The feedback report has four scorecards summarizing the test taker’s scores on the 4 factors of emotional intelligence. This slide shows what the Reading People scorecard comprises. There is a graphic profile chart showing the respondent’s sten score on Reading People and their scores on the scales that make up this branch of emotional intelligence. There are short narrative descriptions of the test taker’s skill level and emotional competencies. This is followed by statements which indicate how the respondent’s emotional intelligence is likely to impact on their management competencies. Each scorecard covers two of SHL’s “Great Eight” competencies. For example, the respondent in this example scorecard comes out as having Level 3 competence in the Reading People factor of EI. This is likely to have a positive impact on their ability to carry the Interacting and Presenting, and Supporting and Cooperating, work roles effectively.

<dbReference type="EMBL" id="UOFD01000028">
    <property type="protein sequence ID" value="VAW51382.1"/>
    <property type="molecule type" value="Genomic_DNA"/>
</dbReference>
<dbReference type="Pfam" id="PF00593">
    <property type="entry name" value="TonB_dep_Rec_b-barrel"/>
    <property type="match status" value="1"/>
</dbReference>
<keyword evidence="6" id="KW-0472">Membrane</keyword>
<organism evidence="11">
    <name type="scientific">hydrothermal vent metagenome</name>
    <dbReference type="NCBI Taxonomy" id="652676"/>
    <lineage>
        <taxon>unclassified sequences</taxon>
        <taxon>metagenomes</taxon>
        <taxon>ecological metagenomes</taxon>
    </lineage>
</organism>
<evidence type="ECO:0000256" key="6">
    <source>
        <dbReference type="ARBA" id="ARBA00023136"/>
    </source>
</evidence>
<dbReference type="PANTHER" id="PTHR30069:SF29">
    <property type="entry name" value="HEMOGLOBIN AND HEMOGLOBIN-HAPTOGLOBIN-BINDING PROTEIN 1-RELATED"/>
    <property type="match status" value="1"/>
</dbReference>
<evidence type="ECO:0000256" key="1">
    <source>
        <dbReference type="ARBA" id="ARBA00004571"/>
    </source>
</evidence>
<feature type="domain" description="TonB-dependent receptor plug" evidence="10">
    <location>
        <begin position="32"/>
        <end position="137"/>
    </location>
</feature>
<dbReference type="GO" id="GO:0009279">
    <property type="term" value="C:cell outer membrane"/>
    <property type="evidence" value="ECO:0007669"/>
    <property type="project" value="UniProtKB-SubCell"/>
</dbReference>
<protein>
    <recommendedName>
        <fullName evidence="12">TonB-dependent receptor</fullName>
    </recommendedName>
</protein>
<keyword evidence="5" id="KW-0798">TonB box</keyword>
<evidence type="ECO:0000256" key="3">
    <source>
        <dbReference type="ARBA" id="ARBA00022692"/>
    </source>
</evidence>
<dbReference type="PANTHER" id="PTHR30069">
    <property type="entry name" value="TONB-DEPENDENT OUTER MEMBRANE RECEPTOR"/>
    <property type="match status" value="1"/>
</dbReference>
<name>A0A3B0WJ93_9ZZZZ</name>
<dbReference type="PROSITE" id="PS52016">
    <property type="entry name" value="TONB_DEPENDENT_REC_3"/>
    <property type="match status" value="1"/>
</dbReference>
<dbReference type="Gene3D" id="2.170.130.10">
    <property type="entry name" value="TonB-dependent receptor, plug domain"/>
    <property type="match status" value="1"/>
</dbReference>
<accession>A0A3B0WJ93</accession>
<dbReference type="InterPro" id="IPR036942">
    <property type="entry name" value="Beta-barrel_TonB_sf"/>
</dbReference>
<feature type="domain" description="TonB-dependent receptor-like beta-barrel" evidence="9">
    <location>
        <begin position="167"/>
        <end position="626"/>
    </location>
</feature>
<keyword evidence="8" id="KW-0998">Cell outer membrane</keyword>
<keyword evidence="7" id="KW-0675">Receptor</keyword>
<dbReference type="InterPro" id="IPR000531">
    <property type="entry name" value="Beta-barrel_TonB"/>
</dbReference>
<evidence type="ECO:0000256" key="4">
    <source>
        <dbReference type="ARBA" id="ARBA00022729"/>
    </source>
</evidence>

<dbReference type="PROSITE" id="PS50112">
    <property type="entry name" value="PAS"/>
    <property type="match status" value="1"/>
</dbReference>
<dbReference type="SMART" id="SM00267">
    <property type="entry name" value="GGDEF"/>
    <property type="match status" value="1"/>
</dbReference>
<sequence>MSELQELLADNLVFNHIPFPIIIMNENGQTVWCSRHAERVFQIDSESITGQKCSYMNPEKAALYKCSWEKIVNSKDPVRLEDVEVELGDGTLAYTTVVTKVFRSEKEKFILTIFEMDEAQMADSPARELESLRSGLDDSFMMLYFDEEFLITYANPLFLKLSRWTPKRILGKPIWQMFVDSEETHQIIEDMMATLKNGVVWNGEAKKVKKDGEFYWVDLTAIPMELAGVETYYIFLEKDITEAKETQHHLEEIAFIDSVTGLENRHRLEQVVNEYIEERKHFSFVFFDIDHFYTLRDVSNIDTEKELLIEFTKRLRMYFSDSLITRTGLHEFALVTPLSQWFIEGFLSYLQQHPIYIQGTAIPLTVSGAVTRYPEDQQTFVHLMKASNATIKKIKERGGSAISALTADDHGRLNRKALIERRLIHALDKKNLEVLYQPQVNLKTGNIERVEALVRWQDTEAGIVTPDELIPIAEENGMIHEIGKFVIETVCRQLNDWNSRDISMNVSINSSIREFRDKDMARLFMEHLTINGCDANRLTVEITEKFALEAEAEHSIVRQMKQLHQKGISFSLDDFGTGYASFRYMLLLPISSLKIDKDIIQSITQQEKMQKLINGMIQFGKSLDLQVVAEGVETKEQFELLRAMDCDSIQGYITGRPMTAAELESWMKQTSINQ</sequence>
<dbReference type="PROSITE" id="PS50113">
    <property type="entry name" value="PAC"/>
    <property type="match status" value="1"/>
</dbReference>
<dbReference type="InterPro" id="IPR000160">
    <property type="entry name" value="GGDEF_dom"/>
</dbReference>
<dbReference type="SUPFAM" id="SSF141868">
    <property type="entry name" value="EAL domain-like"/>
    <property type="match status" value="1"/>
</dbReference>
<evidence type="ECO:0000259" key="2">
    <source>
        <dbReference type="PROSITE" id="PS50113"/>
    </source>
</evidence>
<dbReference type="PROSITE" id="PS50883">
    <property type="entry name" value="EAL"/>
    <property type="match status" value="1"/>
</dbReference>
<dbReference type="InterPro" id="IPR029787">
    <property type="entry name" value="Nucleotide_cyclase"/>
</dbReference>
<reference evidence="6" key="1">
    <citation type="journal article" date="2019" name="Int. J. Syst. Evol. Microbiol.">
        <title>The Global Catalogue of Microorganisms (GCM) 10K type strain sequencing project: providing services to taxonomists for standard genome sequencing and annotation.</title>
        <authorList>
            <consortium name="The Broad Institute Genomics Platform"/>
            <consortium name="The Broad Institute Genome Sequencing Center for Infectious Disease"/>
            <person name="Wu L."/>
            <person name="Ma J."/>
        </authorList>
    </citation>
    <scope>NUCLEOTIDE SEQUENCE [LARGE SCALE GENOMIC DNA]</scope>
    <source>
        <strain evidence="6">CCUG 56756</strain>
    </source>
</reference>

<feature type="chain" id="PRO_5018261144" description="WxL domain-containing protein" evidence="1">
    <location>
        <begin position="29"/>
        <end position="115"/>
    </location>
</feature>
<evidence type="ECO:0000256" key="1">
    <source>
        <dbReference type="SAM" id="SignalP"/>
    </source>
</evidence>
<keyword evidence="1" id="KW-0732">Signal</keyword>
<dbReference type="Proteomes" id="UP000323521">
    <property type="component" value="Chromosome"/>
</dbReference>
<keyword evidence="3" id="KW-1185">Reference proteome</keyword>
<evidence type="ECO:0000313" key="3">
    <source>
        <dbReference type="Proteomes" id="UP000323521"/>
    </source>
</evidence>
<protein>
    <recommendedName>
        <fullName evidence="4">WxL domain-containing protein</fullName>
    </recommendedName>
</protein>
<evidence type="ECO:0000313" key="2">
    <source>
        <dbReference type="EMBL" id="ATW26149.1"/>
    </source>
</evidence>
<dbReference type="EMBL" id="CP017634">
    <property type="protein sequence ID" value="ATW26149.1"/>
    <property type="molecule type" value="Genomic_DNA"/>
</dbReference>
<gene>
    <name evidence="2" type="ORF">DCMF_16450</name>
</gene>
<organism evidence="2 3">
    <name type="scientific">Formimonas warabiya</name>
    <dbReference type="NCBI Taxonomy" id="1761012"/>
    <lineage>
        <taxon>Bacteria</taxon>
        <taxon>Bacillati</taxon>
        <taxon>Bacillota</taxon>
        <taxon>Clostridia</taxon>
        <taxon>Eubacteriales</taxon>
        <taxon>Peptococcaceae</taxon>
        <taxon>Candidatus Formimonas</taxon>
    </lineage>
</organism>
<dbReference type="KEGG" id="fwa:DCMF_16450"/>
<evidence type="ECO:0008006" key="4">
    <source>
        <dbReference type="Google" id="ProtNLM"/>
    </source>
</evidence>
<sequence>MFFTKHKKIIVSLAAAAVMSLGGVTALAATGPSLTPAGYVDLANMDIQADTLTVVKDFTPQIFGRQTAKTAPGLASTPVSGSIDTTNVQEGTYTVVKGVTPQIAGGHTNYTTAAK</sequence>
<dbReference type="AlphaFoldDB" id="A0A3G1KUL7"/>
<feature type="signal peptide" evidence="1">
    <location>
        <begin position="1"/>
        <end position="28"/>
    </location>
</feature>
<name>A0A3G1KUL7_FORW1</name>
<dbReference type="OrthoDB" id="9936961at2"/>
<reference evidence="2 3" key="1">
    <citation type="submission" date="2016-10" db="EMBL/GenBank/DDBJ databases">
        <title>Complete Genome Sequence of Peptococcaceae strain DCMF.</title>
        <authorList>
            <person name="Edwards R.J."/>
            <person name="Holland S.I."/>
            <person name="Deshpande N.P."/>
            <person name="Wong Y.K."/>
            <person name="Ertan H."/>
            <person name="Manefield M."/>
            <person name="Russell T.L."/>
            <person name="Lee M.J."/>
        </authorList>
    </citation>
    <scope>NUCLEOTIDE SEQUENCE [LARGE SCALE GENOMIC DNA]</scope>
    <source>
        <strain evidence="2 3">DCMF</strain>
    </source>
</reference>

The final section of the feedback report gives generic advice on how a person can improve their emotional intelligence. The report then provides some practical tips and recommendations on things to do to improve emotional competencies. These cover the four branches of emotional intelligence. This slide shows the suggestions and recommendations that are presented for the Reading People factor.